The Lausanne Movement will hold its biennial meeting at the Presbyterian College and Theological Seminary (PCTS) in Seoul June 8-12.
The International Leadership Meeting is the last gathering of international leaders before "Lausanne III: Cape Town 2010," the third International Congress on World Evangelization, which will be held Oct. 16-25, 2010.
There has been much anticipation building up ahead of next month's meeting as South Korea is both a country that has witnessed massive growth of Christianity in the past few decades and is also known as the most wired nation in the world. The technological assistance the believers of the country can offer is expected to contribute greatly in facilitating the movement.
For nearly four decades, the Lausanne Movement has been focused on world evangelization with its celebrated slogan being "The whole Church taking the whole Gospel to the whole World."
TIME magazine has described the Lausanne Congress as "a formidable forum, possibly the widest-ranging meeting of Christians ever held."
The Lausanne Movement officially started in 1974 when the first International Congress on World Evangelization (Lausanne I), called by a committee headed by the Rev. Billy Graham, was held in Lausanne, Switzerland. The gathering drew more than 2,700 evangelical leaders from 150 countries.
The movement was the culmination of the 1966 World Congress on Evangelism in Berlin, organized and sponsored by the Billy Graham Evangelistic Association and Christianity Today magazine. It was followed by continental congresses in Singapore (1968), Minneapolis (1969), Bogota (1969) and Amsterdam (1971).
The upcoming Congress, Lausanne III, will be held Oct. 16-25, 2010, at the Cape Town International Convention Centre in Cape Town, South Africa.
Over 4,000 leaders from 200 countries are expected to attend the gathering, which is being held in collaboration with the World Evangelical Alliance. Thousands more are expected to participate online and through other media.
To prepare for the Third International Congress, a five-day-long planning session for the gathering will be held during the International Leadership Meeting in Seoul.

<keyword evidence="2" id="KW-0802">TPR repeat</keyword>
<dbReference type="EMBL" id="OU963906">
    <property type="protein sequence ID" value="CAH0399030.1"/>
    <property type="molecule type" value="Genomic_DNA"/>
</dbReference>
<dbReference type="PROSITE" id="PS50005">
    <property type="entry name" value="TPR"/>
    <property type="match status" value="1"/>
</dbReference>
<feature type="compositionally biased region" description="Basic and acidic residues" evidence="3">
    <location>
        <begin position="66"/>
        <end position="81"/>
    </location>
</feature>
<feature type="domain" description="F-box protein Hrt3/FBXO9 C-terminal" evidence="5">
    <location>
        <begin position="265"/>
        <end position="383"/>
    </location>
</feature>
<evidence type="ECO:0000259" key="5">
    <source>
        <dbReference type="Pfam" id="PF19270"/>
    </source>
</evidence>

In explaining why South Korea was chosen as the site of the last leadership meeting, Kwang-soon Lee, a professor at the Presbyterian College & Theological Seminary (PSTS) and director of the International Leadership Meeting, said, "World church leaders want to have deep spiritual influence before Lausanne III."
Secondly, he continued, "[w]orld church leaders feel the necessity of IT development for evangelization."
"We believe that Presbyterian College and Theological Seminary is the best suited for these two conditions," he said after having reported how "[e]veryone unanimously wanted Korea."
The gathering in Seoul will bring together about 250 church leaders from 60 countries, who will proceed in a similar way to the Lausanne III Congress next year. The leaders will be making important decisions regarding how to engage the 4,000 on-site participants and develop meaningful involvement by potentially tens of thousands of leaders virtually through Cape Town GlobaLink and the Lausanne Global Conversation.
"I take this meeting in Korea seriously," commented the Rev. Doug Birdsall, executive chair of the Lausanne Committee for World Evangelization.
"I look forward to Korea churches' passion," added Birdsall, who visited Korea last year October.